Not every plant wants the same kind of mulch. Andrea DeLong-Amaya from the Lady Bird Johnson Wildflower Center explores the pros and cons of several options to keep everybody happy.

mulch options Lady Bird Johnson Wildflower Center

From Central Texas Gardener’s Face Book page, heads up to Tamara Dextre on the best advice ever: “I am getting fearless…after all, it is about gaining experience and having fun.” Well said!

Thanks for stopping by and be sure to have some risky fun until next week! Linda

Banish Bermuda grass for gardens

Over the years, I’ve whittled away grass, because there are so many fun plants out there! I’m keen on bulbs, especially for endearing combinations, like my long-term Narcissus ‘Erlicheer’ and 3-year-old Yucca pallida.

Narcissus Erlicheer with Yucca pallida

This leucojum (Leucojum aestivum) surprised me by popping up in my Texas sedge (Carex texensis). How cute!

Leucojum with Texas sedge
Overhead in back, the Mexican plum carries on the white theme.

Mexican plum flowers Austin
Little spring starflowers (Ipheion uniflorum) touch it up with lavender in a spot that was once plain old grass.

Ipheon uniflorum

Last spring, we tackled one area where grass never had a chance as our path to the front door from the driveway.

Remove grass for path

pathway instead of grass

Recently, we completed the next step of the picture. Last year, I simply layered newspaper, compost, and mulch around the tree and thought about things. Thanks to very talented help, my little vision became real last week. In January, I’d already moved some Salvia greggiis that needed a sunnier position and added some asters to match the window bed (currently cut back, so not visible). In the next few weeks, I’ll do some “shopping” in my garden to fill it out, along with a few new nursery plants to widen the botanical adventure.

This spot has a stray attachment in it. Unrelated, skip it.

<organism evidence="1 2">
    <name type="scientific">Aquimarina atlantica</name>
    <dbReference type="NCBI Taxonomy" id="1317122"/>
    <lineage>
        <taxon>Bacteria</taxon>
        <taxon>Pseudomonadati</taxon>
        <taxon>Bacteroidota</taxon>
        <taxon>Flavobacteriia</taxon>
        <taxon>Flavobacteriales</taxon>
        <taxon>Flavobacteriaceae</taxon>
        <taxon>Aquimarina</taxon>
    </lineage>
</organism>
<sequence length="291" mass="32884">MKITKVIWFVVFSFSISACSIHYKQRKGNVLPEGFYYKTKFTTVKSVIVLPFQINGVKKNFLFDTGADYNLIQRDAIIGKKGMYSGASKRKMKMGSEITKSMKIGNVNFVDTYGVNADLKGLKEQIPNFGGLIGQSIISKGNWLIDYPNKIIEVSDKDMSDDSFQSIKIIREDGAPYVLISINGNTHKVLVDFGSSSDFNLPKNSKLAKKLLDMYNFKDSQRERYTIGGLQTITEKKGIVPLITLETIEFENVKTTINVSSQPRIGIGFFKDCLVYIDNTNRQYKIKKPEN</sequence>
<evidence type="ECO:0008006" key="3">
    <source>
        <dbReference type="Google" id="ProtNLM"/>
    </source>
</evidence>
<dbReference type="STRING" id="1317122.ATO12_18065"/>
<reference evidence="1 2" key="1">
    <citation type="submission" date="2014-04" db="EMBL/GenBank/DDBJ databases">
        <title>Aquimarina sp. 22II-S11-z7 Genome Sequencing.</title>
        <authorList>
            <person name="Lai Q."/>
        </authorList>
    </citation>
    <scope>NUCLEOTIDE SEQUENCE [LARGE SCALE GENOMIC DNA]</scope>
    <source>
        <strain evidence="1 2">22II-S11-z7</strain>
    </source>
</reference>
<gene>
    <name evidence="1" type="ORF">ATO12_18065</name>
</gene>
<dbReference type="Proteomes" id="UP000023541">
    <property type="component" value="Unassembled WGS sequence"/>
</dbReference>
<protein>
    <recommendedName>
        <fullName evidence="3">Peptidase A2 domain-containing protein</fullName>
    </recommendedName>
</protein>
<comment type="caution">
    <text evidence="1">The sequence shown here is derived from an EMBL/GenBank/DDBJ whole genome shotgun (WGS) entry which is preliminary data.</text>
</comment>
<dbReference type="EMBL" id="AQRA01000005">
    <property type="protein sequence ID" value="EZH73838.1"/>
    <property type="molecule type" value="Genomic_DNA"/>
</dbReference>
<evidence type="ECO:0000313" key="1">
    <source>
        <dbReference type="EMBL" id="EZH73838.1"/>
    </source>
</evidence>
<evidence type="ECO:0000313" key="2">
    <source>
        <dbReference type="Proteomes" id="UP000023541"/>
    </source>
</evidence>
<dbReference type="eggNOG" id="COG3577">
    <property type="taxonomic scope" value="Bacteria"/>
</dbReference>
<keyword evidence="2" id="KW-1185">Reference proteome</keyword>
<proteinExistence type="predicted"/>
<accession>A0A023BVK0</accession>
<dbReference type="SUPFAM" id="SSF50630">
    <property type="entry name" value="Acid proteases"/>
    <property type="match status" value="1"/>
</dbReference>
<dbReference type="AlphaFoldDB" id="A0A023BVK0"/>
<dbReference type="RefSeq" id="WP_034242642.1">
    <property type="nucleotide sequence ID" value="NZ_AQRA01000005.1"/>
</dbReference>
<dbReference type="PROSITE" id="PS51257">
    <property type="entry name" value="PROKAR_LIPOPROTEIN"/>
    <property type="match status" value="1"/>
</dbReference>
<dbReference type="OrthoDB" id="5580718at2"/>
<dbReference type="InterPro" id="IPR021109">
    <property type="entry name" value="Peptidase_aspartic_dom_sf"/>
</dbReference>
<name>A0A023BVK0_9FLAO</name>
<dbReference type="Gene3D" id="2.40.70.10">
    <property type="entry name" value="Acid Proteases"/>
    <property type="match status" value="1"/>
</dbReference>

new flower bed instead of grass
The bottom slope: still thinking about that one. Already, Mexican feather grasses have seeded themselves. It may be a combo of them and more sedges.

Many times, I’ve banished St. Augustine with the newspaper (or cardboard) technique. In evil spots where Bermuda grass showed up, that’s been a task, though I will say that my newspaper technique worked well for me in a few places. An old-fashioned dandelion puller assists when a stray shows back up.

But I’m sure you all have seen something like this! Not in my garden, thank heavens; I’m very cautious about planting spiky ones if there’s even a sniff of Bermuda around.

Agave smothered in Bermuda grass
This week, Design My Yard garden designer Liz Klein joins Tom to explain how to avoid disaster when replacing Bermuda lawns with gardens.

Tom Spencer and Liz Klein
Find out how she did it in this garden makeover!

Liz Klein Design My Yard makeover

Liz Klein Design My Yard makeover

Liz Klein Design My Yard ridding Bermuda grass

Liz Klein Design My Yard makeover

On tour, Dani & Gary Moss turned an oak wilt disaster into total enchantment with wildlife gardens, a Chicksville chicken coop, and English style conservatory. When they want to add a touch of art, they make it themselves. Gary welds to suit the purpose and Dani catches the light with her stained glass. Here’s a sneak peek, but I know you’ll want to meet them in person on this year’s Austin Funky Chicken Coop tour on March 30!

Now, with this crazy warm weather, it’s tempting to add some things that really need to wait a bit. This is an excellent time to plant almost  everything–except warm soil lovers. Daphne explains why soil temperature makes a difference.